Candida endocarditis in neonates: report of five cases and review of the literature


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Abstract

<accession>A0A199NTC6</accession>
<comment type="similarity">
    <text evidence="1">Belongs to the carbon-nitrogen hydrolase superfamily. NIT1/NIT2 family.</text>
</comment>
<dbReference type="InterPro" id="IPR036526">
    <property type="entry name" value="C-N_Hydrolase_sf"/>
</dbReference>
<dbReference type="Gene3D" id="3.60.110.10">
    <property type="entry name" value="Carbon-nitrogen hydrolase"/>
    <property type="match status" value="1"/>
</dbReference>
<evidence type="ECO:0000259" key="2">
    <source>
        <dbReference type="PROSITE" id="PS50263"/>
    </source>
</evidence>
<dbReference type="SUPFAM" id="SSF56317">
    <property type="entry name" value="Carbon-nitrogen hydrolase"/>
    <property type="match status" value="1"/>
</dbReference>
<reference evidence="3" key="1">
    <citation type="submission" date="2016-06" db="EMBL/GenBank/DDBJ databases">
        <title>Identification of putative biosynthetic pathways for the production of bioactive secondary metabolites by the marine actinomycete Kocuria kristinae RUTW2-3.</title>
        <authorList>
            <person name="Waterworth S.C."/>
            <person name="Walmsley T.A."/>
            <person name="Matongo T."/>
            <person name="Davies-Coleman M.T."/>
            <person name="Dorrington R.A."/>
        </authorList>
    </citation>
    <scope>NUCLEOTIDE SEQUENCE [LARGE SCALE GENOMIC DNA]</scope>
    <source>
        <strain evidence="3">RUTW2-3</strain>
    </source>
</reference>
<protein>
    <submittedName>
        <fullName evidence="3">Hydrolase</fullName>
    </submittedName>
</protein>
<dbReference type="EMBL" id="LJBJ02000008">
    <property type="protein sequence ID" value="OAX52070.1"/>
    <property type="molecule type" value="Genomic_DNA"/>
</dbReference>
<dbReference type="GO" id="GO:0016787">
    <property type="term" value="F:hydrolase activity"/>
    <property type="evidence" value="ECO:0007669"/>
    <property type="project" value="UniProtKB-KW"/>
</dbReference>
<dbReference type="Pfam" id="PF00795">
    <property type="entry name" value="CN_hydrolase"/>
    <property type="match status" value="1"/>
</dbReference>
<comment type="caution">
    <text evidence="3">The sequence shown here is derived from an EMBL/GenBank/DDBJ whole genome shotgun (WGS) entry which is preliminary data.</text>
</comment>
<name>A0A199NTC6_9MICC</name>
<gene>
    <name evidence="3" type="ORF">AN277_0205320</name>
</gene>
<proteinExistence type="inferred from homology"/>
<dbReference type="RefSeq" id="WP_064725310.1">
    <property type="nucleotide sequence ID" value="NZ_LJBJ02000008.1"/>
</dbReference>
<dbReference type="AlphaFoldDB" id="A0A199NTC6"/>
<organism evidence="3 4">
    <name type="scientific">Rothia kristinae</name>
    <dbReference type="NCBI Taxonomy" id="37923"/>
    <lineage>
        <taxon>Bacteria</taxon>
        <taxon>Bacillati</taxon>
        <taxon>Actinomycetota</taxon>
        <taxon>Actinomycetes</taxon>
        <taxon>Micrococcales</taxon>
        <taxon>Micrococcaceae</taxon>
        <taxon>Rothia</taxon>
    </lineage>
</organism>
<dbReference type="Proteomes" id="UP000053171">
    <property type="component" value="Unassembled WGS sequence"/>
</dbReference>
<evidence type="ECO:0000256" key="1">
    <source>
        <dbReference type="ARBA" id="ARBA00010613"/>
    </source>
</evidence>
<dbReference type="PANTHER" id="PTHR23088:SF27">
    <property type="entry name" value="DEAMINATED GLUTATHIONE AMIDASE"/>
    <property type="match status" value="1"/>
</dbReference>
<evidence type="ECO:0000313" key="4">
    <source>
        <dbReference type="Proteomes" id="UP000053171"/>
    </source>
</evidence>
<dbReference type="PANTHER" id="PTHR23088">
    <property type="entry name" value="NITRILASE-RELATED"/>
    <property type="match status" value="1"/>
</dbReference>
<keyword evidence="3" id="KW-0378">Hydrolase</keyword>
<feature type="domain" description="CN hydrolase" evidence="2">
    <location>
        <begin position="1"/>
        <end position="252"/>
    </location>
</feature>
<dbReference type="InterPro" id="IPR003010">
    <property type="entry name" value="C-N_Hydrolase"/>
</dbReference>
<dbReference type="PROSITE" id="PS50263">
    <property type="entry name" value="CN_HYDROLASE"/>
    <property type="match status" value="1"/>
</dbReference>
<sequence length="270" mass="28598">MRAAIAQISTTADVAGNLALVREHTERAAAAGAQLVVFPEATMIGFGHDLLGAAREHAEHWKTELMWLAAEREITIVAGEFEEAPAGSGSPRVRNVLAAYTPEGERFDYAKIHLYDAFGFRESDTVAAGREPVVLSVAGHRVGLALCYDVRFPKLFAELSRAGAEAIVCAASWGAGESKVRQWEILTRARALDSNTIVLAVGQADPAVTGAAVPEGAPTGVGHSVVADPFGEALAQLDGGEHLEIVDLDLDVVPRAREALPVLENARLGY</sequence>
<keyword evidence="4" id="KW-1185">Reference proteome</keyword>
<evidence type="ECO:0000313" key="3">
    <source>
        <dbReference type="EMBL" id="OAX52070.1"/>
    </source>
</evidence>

SummaryCandidal endocarditis is an uncommon and serious complication of invasive Candida infection in neonates. The aim of this study was to further characterise candidal endocarditis in neonates. Between 1995 and 2000, 56 patients were diagnosed with Candida bloodstream infections (CBSI) in the Neonatal Intensive Care Unit of Schneider Children's Medical Center of Israel. Five of them (9%) developed mycetoma of the right atrium. None of the patients had congenital heart disease or a central venous catheter in the right heart at the time of diagnosis. All were treated with amphotericin B alone or in combination with other antifungals, without surgical intervention. One patient died of the disease and one died later of polymicrobial sepsis and necrotizing enterocolitis. A review of the literature since 1980 yielded an additional 25 cases of candidal endocarditis. For the whole sample (n = 30) survival rate was 73.1%. Six of the 10 patients treated with antifungal agents and surgery survived (60%), compared with 13 of the 20 patients treated only medically (65%) (P = 1.0). Candida endocarditis in neonates differs from fungal endocarditis in adults in risk factors, clinical presentation and outcome. As the outcome of surgical and medical treatment are comparable, antifungal therapy alone may be a valid therapeutic option in high-risk cases.

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